There is a long history of Olympians and Paralympians serving on the council, which was created in 1956.

In 2017, Barack Obama appointed medalists including gymnast Gabby Douglas, soccer player Carli Lloyd and fencer Ibtihaj Muhammad.

Others to previously be on the council include sprinter Allyson Felix, figure skater Michelle Kwan and swimmer and triathlete Brad Snyder.

Members serve for two years and can be reappointed.

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Kaori Sakamoto wins figure skating worlds; top American places fourth


Kaori Sakamoto overcame a late error in her free skate to become the first Japanese figure skater to win back-to-back world titles and the oldest women’s world champion since 2014.

Sakamoto, 22, totaled 224.61 points on home ice in Saitama to prevail by 3.67 over Lee Hae-In of South Korea in the closest women’s finish at worlds since 2011.

Belgium’s Loena Hendrickx took bronze, edging 16-year-old American Isabeau Levito for a medal by 2.77 points.

Sakamoto is the oldest women’s singles world champion since Mao Asada (2014), who is now the only Japanese skater with more world titles than Sakamoto.

She appeared en route to an easier victory until singling a planned triple flip late in her free skate, which put the gold in doubt. She can be thankful for pulling off the second jump of that planned combination — a triple toe loop — and her 5.62-point lead from Wednesday’s short program.

“I feel so pathetic and thought, what was all that hard work I put into my training?” Sakamoto said of her mistake, according to the International Skating Union (ISU). “But I was able to refocus and do my best till the end.

“Because I have this feeling of regret at the biggest event of the season, I want to make sure I don’t have this feeling next season. So I want to practice even harder, and I want to make sure to do clean, perfect performances at every competition.”

Lee, who had the top free skate, became the second South Korean to win a world medal in any discipline after six-time medalist Yuna Kim.

Hendrickx followed her silver from last year, when she became the first Belgian women’s singles skater to win a world medal.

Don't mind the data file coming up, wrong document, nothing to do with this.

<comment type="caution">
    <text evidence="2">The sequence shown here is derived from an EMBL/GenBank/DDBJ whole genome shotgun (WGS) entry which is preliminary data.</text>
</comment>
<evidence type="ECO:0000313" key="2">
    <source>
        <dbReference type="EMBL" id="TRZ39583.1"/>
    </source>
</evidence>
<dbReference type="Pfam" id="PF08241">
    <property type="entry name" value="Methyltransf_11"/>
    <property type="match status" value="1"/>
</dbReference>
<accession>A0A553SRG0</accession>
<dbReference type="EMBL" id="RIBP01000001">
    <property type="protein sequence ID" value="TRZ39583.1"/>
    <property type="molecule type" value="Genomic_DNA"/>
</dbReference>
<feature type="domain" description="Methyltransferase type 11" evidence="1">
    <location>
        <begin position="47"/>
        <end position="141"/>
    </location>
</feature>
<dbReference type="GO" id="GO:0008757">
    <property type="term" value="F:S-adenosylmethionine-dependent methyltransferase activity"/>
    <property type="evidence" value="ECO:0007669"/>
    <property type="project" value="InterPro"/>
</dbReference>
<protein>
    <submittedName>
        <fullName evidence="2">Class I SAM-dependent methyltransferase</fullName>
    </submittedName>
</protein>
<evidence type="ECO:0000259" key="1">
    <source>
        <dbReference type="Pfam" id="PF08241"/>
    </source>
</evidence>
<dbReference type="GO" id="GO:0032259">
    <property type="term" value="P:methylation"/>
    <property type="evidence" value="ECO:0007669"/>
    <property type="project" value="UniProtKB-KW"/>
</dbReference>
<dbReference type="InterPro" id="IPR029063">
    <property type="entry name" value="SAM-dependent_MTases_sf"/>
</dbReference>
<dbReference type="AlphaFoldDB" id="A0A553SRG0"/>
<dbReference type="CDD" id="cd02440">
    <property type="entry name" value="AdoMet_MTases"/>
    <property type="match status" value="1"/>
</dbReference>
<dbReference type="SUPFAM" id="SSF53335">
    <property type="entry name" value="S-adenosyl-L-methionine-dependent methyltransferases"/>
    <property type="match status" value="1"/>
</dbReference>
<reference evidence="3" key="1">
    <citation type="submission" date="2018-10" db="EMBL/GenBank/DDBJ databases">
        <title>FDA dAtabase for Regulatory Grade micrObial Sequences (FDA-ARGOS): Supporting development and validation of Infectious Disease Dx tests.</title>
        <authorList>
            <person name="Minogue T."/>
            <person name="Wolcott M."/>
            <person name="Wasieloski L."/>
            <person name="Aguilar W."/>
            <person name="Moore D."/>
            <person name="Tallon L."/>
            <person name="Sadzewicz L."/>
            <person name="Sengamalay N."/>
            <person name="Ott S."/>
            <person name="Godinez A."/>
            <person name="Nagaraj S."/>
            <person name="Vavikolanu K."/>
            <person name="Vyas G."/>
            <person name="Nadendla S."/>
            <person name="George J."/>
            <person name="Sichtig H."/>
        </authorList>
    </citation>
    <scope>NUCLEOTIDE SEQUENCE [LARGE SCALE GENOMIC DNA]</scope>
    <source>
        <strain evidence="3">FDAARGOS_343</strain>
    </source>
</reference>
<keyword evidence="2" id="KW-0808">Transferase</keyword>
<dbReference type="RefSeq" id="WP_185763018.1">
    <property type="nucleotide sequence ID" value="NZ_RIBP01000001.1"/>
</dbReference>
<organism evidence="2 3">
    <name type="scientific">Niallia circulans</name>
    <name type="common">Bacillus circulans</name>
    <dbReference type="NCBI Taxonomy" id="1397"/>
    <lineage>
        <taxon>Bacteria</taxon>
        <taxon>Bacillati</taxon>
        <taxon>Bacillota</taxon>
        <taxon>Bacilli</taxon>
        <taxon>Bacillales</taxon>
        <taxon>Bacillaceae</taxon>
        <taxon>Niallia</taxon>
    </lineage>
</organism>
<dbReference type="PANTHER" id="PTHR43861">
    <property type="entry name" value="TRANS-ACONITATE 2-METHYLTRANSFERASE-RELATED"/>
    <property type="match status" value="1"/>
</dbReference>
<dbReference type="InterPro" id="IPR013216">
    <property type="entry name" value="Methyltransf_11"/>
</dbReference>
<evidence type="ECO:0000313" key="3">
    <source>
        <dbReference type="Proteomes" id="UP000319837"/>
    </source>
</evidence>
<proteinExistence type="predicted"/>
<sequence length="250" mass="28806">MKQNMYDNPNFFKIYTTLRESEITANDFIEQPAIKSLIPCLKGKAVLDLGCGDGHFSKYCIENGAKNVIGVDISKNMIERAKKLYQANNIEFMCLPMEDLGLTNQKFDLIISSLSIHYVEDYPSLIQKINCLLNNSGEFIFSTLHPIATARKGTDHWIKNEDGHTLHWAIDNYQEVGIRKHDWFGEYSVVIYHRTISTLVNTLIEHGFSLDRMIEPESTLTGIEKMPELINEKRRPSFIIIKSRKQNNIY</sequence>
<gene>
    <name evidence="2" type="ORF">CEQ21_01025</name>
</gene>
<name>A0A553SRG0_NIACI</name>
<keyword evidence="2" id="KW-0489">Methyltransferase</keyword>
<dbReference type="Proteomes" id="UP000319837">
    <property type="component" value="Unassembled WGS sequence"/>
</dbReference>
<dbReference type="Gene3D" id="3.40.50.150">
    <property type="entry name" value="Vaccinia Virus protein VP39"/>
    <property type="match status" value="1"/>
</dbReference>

FIGURE SKATING WORLDS: Results | Broadcast Schedule

Levito, last year’s world junior champion, had a chance to become the youngest senior world medalist since 2014.

After a solid short program, she fell on her opening triple Lutz in the free skate and left points on the table by performing two jump combinations rather than three. The Lutz was planned to be the first half of a combination with a triple loop.

“I am severely disappointed because I’ve been nailing my Lutz-loop for a really long time, and this is the first time I’ve messed it up in a while, and of course it had to be when it actually counted,” Levito said, according to the ISU. “But I’m pretty happy with myself for just trying to move past it and focusing on making the most out of the rest of the program.”

Levito entered worlds ranked fourth in the field by best score this season. She matched the best finish for a U.S. woman in her senior global championships debut (Olympics and worlds) since Tonya Harding and Nancy Kerrigan took silver and bronze at the 1991 Worlds. Sasha Cohen, to whom Levito is often compared, also placed fourth in her Olympic and world debuts in 2002.

“I feel very proud for myself and grateful for my coaching team for helping me get this far so far in my skating career, and I’m just very proud to be where I am,” Levito said on USA Network.

American Amber Glenn was 12th in her world debut. Two-time U.S. champion Bradie Tennell was 15th. They had been 10th and eighth, respectively, in the short program.

The U.S. qualified two women’s spots for next year’s worlds rather than the maximum three because the top two Americans’ results added up to more than 13 (Levito’s fourth plus Glenn’s 12th equaled 16). The U.S. was in position to qualify three spots after the short program.

Glenn said after the short program that she had a very difficult two weeks before worlds, including “out-of-nowhere accidents and coincidences that could have prevented me from being here,” and boot problems that affected her triple Axel. She attempted a triple Axel in the free skate, spinning out of an under-rotated, two-footed landing.

Tennell, who went 19 months between competitions due to foot and ankle injuries in 2021 and 2022, had several jumping errors in the free skate.

“This season has been like one thing after another,” said the 25-year-old Tennell, who plans to compete through the 2026 Winter Games. “I’m really excited to get back and work on some stuff for the new season.”

Earlier, Americans Madison Chock and Evan Bates topped the rhythm dance, starting their bid for a first world title in their 12th season together and after three prior world silver or bronze medals.

“We skated as best we possibly could today,” Bates said, according to the ISU, after they tallied the world’s top score this season.

Meryl Davis and Charlie White are the lone U.S. ice dancers to win a world title, doing so in 2011 and 2013.

Worlds continue Friday night (U.S. time) with the free dance, followed Saturday morning with the men’s free skate, live on Peacock and USA Network.